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The "ringleader" in the 2008 assaults on young football team members at a training camp was sentenced in Santa Fe, New Mexico, last week. Mark Gallegos pleaded guilty to two counts of criminal sexual penetration, three counts of attempted criminal sexual penetration and a count of conspiracy. He was sentenced as a juvenile by State District Judge Mark Macaron.
"Mr. Gallegos, your life is not over because of this. It could have been 30 years," Judge Macaron said, according to a report by the New Mexican. In an attack really too brutal to called just football hazing, two younger football players were sodomized with a broomstick and several others were assaulted. The sentence given to Gallegos was more severe than for the others, but appropriate because, according to Judge Macaron, he was the instigator of the attack and the ensuing attempt at a cover-up.
In asking the court for leniency, Gallegos said, "I wish there were better words I could use, but I just had a lapse in judgment in two days of my life. I beg you not to judge me on that." The New Mexican reports that the judge acknowledged the pain Gallegos and his family had endured, but noted that it was self-inflicted.
Gallegos's sentence will be much lighter as a juvenile than had he been sentenced as an adult sex offender. Under the New Mexico Children's Code, Gallegos will most likely spend 21 months in a juvenile detention facility and serve the final 90 days of his two-year sentence on probation. He was not given credit for time served during his previous probation or for the house arrest he was under during the past two years. Gallegos may be allowed to continue his education online during his detention. He has completed his GED and has taken courses at The University of New Mexico.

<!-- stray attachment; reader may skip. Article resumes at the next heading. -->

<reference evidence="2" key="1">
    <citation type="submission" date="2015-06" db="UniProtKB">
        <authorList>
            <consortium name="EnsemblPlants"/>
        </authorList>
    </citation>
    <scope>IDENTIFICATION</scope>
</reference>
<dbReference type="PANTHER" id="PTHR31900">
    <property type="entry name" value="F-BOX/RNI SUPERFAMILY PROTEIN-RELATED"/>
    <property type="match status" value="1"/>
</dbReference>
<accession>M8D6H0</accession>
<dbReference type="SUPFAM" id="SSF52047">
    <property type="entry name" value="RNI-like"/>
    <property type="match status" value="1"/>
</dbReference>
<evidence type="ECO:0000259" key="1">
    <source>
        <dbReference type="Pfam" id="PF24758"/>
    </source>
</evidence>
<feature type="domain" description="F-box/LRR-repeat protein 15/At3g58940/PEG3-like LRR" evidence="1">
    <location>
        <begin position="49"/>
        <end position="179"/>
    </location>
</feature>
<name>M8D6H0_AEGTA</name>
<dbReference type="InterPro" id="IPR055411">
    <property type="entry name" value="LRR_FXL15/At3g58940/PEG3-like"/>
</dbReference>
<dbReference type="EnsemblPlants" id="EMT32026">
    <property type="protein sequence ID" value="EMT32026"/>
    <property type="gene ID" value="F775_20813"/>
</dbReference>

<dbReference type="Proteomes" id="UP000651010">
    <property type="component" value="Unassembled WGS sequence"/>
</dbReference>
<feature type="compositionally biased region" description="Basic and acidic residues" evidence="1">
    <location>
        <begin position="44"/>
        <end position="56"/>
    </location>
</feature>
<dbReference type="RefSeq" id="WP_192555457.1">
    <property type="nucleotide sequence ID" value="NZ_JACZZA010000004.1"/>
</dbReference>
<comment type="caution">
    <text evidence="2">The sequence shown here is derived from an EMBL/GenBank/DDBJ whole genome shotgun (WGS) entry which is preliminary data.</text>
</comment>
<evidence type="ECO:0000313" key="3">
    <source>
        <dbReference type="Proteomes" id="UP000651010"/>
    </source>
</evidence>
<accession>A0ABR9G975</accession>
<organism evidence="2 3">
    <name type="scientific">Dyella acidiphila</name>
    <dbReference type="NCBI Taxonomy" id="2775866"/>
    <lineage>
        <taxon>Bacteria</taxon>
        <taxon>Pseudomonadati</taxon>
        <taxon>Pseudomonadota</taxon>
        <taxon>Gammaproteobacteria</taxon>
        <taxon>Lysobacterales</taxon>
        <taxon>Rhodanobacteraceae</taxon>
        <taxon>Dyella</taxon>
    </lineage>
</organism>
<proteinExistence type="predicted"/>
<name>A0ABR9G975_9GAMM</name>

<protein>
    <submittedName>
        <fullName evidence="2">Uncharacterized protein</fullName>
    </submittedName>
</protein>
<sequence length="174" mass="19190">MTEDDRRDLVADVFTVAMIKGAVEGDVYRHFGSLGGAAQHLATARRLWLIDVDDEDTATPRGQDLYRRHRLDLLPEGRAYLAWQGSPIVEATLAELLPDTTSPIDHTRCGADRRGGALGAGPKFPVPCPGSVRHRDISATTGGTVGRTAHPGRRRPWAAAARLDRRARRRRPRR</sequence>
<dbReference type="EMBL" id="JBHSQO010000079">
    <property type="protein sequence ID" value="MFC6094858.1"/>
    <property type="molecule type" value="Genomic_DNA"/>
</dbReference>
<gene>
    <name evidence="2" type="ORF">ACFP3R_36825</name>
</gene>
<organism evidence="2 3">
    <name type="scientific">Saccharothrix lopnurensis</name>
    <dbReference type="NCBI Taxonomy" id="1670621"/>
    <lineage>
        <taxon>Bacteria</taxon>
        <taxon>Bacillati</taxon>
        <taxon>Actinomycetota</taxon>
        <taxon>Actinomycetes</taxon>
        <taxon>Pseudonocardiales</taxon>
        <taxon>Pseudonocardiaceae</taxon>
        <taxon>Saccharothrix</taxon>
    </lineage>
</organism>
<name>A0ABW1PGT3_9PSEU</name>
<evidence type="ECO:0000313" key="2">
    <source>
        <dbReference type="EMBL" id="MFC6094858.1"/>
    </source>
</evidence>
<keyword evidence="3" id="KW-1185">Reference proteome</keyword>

The sentencing will not be the end of the matter either for the defendants, or their victims. The civil cases have already been filed, and according to the New Mexican, name Las Vegas City Schools Board of Education, the district's current and former superintendents, the athletic director at Robertson High School at the time of the attacks, coaches for the school's football team, the six attackers, their parents and the owners of the camp where the football hazing and assaults took place, all as defendants.
The future events in this legal action are sure to be painful. Gallegos' attorney, Billy Blackburn, predicted, "Book 1 (the criminal charges) is a pimple on an elephant compared to what Book 2 (the civil lawsuit) is going to be in this case," he said.
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